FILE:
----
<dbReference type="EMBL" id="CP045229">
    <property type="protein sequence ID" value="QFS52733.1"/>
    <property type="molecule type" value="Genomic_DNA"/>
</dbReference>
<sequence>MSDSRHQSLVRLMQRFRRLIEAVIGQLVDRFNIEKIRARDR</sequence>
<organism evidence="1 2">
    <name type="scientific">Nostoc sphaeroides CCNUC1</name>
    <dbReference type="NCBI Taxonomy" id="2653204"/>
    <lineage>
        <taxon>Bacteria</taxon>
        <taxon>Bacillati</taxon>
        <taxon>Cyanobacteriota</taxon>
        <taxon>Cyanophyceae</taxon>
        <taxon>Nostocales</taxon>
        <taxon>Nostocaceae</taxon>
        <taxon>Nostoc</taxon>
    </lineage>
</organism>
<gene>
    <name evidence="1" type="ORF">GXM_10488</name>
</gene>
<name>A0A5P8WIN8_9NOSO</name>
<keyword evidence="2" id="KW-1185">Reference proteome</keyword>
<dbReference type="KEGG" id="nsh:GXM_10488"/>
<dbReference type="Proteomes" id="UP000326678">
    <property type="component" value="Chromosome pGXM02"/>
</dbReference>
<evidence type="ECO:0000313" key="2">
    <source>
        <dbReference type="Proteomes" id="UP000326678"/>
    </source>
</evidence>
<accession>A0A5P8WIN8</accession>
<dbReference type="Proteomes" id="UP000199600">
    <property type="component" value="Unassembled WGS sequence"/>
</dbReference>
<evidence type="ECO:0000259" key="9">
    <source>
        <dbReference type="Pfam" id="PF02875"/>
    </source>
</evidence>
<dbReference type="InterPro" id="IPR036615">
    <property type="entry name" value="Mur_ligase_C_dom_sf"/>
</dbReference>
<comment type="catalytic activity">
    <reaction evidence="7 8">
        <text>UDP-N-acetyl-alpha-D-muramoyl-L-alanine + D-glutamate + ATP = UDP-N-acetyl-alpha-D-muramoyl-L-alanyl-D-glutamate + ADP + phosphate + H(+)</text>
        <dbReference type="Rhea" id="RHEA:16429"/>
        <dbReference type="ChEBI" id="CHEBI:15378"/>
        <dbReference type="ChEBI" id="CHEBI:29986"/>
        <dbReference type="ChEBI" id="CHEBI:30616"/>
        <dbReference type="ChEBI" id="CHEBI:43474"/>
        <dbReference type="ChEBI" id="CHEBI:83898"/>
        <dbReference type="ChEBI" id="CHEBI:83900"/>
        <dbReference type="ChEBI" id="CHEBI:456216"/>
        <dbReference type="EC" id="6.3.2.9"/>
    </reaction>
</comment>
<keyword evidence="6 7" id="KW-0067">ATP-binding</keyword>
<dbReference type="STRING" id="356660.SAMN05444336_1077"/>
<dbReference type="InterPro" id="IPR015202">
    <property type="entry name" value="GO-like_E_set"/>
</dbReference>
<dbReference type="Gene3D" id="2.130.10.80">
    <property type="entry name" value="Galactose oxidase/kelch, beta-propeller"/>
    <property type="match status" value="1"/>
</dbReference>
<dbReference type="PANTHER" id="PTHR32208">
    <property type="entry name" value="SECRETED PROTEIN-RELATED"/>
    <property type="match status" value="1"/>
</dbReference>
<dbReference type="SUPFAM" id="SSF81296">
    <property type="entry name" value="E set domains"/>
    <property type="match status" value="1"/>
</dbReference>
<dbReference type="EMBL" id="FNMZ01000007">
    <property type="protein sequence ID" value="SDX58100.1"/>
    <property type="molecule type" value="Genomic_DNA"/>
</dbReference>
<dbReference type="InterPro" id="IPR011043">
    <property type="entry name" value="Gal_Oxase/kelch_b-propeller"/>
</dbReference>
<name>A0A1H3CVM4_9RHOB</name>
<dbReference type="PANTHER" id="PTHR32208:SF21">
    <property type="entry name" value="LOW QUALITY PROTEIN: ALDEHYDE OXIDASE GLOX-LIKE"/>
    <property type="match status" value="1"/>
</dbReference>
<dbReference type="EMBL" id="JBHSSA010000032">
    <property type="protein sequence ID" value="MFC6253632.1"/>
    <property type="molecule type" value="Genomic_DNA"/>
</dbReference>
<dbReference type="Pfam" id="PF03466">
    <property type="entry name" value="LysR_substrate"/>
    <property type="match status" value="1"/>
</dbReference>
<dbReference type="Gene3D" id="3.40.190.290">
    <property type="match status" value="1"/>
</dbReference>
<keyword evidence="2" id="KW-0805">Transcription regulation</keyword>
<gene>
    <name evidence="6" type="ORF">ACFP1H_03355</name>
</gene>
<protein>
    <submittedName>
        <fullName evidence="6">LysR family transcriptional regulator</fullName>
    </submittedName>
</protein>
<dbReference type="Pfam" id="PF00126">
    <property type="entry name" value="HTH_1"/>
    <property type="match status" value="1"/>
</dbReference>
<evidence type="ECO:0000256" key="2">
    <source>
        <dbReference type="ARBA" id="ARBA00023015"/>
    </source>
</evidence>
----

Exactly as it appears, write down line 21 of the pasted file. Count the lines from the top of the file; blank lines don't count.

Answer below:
</gene>